|Author (Person)||Cordes, Renée|
|Series Title||European Voice|
|Series Details||Vol.4, No.35, 1.10.98, p7|
|Content Type||Journal | Series | Blog|
THE European Commission looks set to pursue legal action against both Germany and Denmark over national packaging laws which allegedly hamper free trade in the EU's single market.
A Commission official said this week that the institution was likely to press ahead with cases against Copenhagen's ban on aluminium and steel cans and German laws requiring drink-makers to put their products in reusable bottles.
Both cases were due to be discussed by senior officials at a meeting of the Commission's infringements committee today (1 October). They were expected to recommend moving to the second stage of infringement proceedings in the Danish case and sending Germany a formal letter of warning. These recommendations would then be passed to the full Commission, which could take a final decision as early as next Wednesday (7 October).
The cases are seen as an acid test of whether the Commission's efforts to remove obstacles to free trade within the EU's single market take precedence over national restrictions to protect the environment.
The EU's 1996 Packaging Directive calls for the harmonisation of national packaging laws both to ensure the proper functioning of the internal market and to protect the environment. But green campaigners claim the emphasis placed on removing barriers to trade often means sacrificing environmentally sound practices.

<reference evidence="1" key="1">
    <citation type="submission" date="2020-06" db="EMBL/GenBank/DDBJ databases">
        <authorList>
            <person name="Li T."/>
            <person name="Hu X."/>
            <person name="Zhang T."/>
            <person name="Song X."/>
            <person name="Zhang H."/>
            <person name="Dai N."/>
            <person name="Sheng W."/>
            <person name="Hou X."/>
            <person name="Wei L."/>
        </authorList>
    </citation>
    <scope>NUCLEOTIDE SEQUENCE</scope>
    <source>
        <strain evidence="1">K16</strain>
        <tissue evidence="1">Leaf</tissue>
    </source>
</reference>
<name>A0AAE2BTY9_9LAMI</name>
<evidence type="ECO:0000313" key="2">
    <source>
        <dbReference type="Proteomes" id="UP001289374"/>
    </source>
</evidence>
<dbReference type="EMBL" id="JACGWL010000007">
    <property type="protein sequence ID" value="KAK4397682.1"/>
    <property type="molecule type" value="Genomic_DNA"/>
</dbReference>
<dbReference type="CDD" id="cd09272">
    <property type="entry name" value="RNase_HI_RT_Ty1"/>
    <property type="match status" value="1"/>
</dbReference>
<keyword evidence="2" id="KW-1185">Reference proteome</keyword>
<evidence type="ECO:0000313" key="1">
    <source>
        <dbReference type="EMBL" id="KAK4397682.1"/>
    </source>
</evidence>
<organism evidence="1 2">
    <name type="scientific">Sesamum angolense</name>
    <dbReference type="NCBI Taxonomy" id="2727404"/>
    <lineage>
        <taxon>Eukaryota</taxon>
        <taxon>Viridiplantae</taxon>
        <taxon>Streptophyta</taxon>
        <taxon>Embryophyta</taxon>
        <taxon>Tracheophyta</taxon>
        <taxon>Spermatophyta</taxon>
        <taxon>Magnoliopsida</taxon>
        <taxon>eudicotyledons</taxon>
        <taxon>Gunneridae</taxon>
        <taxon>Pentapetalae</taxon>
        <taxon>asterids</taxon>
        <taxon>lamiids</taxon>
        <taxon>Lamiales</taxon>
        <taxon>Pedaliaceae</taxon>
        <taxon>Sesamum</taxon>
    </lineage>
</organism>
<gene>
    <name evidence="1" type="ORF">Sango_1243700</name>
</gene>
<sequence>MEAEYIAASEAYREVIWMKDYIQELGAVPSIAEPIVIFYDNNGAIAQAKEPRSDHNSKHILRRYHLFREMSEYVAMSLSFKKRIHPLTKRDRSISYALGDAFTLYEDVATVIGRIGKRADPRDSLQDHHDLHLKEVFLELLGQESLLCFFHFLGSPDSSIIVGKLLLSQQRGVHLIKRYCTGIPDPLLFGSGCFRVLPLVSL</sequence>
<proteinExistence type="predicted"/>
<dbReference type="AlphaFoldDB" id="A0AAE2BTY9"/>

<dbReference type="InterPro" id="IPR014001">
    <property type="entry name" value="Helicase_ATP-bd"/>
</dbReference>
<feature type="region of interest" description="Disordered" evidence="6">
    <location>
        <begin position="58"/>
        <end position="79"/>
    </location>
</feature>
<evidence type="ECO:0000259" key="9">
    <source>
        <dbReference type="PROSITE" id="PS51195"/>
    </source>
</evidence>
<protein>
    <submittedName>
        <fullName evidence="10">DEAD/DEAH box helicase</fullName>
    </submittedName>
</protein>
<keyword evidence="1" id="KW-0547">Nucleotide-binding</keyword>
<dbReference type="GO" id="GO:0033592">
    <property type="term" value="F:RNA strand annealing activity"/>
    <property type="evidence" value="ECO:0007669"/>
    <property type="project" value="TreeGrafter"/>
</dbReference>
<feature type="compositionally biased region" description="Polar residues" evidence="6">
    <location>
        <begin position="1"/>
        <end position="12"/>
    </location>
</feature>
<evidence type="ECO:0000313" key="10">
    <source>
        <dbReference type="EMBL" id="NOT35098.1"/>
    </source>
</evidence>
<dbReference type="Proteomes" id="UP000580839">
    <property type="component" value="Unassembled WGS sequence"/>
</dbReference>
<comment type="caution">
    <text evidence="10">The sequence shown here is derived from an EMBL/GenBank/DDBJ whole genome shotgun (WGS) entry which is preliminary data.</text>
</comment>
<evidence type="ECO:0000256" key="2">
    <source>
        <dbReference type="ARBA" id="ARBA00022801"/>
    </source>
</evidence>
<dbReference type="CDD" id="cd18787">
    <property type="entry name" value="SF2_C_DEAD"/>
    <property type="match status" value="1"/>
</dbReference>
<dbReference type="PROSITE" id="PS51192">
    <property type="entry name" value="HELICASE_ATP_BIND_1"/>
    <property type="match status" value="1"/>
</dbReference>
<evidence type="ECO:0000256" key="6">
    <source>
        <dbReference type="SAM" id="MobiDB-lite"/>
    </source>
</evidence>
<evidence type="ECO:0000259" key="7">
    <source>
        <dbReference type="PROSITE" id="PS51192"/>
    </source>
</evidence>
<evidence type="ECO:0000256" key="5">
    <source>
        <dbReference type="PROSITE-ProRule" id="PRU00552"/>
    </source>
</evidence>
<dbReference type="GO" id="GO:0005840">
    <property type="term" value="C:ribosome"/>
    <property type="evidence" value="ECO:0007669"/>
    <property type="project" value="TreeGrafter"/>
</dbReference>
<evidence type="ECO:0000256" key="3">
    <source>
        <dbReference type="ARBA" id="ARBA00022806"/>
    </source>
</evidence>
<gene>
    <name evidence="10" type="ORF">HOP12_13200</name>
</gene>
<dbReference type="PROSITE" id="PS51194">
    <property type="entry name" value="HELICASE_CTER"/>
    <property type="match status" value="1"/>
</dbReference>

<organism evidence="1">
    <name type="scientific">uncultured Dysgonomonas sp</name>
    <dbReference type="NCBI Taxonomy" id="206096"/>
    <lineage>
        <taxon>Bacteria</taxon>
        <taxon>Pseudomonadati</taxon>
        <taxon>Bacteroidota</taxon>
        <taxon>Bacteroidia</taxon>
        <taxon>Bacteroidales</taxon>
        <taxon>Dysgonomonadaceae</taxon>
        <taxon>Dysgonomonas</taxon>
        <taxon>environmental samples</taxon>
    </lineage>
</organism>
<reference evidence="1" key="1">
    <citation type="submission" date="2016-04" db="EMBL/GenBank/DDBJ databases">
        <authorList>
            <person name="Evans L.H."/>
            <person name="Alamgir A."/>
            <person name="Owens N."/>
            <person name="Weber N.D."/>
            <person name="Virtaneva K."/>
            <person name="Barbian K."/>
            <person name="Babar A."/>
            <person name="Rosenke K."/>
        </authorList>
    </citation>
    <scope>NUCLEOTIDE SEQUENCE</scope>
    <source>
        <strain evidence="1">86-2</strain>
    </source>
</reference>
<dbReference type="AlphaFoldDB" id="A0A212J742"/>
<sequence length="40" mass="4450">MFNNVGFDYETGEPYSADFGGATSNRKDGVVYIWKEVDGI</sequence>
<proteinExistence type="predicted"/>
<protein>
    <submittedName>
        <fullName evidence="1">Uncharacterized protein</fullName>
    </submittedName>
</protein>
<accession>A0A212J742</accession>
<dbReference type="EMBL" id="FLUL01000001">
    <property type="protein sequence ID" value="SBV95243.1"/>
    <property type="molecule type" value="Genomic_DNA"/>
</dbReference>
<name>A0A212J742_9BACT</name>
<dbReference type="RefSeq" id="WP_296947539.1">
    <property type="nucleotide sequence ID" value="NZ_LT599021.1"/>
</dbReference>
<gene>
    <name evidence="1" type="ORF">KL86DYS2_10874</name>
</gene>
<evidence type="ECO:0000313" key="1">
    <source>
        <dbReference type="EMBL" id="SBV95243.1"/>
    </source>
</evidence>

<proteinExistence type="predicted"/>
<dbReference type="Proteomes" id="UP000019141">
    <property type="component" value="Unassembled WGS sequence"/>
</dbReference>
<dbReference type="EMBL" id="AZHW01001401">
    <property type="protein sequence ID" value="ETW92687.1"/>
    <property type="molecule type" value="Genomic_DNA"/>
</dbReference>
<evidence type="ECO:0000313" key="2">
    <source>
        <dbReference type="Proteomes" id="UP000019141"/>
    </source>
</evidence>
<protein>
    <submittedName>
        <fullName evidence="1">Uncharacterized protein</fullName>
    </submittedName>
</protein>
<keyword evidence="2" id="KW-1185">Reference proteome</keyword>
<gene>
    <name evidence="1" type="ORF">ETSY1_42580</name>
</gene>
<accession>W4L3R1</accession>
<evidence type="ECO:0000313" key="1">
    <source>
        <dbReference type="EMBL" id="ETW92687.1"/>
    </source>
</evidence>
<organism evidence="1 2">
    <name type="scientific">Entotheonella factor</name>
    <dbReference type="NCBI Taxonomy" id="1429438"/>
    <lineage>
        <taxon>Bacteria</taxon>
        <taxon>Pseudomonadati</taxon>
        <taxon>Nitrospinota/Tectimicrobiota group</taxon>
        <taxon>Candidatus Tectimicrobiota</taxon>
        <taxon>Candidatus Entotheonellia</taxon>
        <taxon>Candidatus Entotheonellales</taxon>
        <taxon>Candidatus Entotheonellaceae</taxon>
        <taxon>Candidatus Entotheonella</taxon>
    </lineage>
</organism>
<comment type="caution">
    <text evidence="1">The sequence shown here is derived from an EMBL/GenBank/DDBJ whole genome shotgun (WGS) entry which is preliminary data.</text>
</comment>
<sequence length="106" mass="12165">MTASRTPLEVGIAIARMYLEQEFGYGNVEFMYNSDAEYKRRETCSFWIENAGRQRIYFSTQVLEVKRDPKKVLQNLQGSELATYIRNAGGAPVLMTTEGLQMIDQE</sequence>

"The EU still unjustifiably considers internal market issues to be of highest importance," said Axel Singhofen, a spokesman for Greenpeace International. He added that while packaging restrictions such as those in Germany and Denmark promoted regional and national economies, "within the EU everything becomes one big trade block, with more sustainable regional or local structures undermined by EU free trade laws".
Drink producers outside Germany have complained that Bonn's insistence that local bottle-recovery operations be set up hampers their sales and amounts to discrimination. The case sparked a bitter debate between the Commission's internal market and environment departments, with the latter championing Germany's cause.
Government officials in Copenhagen say they see no reason to repeal the country's decade-old ban on aluminium and steel soft drink and beer cans. However, Danish brewers and beverage can-makers say they would accept a repeal of the can ban. They are urging the Commission to make a swift decision on what action, if any, to take.
In the run-up to this week's meeting of the infringements committee, the industry association representing drinks can producers across the EU called on the Commission to step up pressure on Denmark to lift the restriction. "Bans on the market are outdated," said Bob Schmitz, a spokesman for Beverage Can Makers Europe in Brussels. "Denmark should by now have understood that under Community law, its system must be more flexible and be opened to beverage cans."